Bringing a baby into the world is, inevitably, a major life transition. Although signs and symptoms associated with Post-Partum Depression (PPD) certainly indicate clinical intervention-Baby Blues is a less severe, more common phenomenon likely due to these inevitable life, as well as physiological and hormonal, changes post-delivery.
I personally didn't experience anything too life-altering once Baby Girl entered the world, but I did develop some coping mechanisms for any bouts of anxiety or dysphoria associated with the changes. I think a lot of my "Blues" had to do with losing the ability to do the things I used to do before Baby Girl. Coping with the "Blues" involved adjusting my old hobbies and pastimes to accomodate for baby.
1. Get Outside!
Now not everyone is "Outdoorsy," but I found that this really helped me post-partum. Occasionally, I would get a little bit of "Cabin Fever" and leaving home to sit in the shade somewhere with baby (as long as the weather allowed) improved my morale significantly. I talked to the pediatrician and he cleared that it was okay for Baby Girl to be outside prior to her routine baby vaccinations, as long as she wasn't with groups of people. He actually even mentioned that it may be healthy. I found that Baby Girl enjoyed this as well and usually fell asleep, especially in warm weather with a nice breeze.
2. If approved by the pediatrician, take Baby swimming!
St. Louis Summers are hot-and the rising temperature certainly scares me, considering Baby Girl could get overheated. I used to coach and teach swimming myself, so my partner and I were eager to get her into the pool. I initially checked with her pediatrician for approval (I recommend this for everyone) and now she has become quite the water baby. We began taking her in our private pool, and then later at Lifetime Fitness, a gym and pool we have found to be very baby-friendly. Swimming is an activity I always have enjoyed, a former lifeguard as well. Once I was cleared to swim by my OB-GYN, I felt it was a great way to mildly exercise or keep moving post-partum simultaneously spending time with baby!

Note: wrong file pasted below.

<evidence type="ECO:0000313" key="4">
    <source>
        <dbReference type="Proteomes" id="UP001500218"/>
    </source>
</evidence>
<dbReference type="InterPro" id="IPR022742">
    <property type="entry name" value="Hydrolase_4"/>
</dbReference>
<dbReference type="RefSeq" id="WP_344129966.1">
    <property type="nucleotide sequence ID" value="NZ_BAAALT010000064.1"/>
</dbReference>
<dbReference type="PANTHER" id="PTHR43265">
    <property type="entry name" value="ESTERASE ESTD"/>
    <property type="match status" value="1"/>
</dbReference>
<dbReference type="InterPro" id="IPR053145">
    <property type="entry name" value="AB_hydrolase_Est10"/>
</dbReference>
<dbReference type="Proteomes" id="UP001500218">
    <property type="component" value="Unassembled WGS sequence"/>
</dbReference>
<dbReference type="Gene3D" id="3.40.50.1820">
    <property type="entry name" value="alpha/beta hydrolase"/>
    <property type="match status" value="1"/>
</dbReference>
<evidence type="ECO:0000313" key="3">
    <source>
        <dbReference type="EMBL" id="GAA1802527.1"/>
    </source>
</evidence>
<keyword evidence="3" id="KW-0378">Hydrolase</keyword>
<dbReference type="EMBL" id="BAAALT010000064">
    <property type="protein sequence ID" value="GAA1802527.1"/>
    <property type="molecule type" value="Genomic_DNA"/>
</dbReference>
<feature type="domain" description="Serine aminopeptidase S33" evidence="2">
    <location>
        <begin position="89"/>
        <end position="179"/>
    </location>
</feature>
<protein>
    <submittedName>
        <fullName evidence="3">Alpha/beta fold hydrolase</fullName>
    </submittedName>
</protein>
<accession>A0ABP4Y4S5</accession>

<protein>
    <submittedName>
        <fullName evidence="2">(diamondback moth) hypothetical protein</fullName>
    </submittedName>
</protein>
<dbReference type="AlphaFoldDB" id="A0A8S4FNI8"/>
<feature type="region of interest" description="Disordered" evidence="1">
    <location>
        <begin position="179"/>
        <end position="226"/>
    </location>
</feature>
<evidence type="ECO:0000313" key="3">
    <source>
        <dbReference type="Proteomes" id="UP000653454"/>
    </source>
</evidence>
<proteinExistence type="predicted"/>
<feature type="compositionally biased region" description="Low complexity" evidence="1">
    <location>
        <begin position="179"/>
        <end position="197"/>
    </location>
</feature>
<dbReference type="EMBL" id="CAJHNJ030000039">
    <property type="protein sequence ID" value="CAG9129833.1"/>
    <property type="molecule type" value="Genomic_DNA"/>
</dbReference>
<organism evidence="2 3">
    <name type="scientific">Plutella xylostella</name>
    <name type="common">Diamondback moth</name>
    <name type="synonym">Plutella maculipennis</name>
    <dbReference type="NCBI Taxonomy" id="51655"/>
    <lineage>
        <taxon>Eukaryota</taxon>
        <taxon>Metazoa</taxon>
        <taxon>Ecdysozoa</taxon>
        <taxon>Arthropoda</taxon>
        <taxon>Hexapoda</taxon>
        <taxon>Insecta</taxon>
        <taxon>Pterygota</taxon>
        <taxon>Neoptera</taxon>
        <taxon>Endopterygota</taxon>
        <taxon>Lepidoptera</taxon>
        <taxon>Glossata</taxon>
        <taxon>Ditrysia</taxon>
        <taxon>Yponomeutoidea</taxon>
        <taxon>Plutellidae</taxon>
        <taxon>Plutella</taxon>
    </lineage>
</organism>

3. Wear Baby to get things done around the house.
I think another contributing factor to some dysphoria post-partum is that difficulty getting things done. Babies do love to be held-and the dishes and laundry don't do themselves! I think I felt a major loss of productivity. Luckily, I had invested in a baby wrap by Baby K'tan AND a baby carrier by Infantino. The baby wrap is helpful if you are doing something more stationary, and the baby carrier is helpful while doing things around the house that require walking and lifting. My baby loves the wraps and carriers as long as she faces towards me. I assume it simulates that comfortable environment in the womb, being close to mom.
4. Take Baby for walks in the morning and the evening.
I began taking Baby Girl for walks in that beautiful St. Louis Spring weather all hours of the day. However, now that we are in the heat of Summer, it is probably better to go early in the day and late in the day to avoid extreme temperatures. My baby loves it, plus-it is healthy for mom! I was discouraged, even during pregnancy, that I couldn't exercise post-partum. Working out always lifts my spirits and helps my mental health. However, walking (not strenuously) was an activity I could participate in post-partum that wouldn't hurt me while I was healing AND it was an activity safe for Baby Girl too. Sometimes I would lightly walk with her up to three times per day.
5. Let your partner help out.
This seems silly, but I promise it helps. I had a hard time delegating to my partner or allowing him to take over when I was tired in my early post-partum days. However, I realized later that I should never say no if he does have that ability with his work schedule! I am better able to take care of my Baby Girl if I have those periods to myself and I am able to rest. If he wants to hold or play with baby-I can shower, take a power nap, or straighten the place a little bit. I used to have a boss, in my nurse days, who highly emphasized lunch breaks because "you take better care of your patients when you return." I totally agree with this, and find that it translates to motherhood as well. Cura te Ipsum!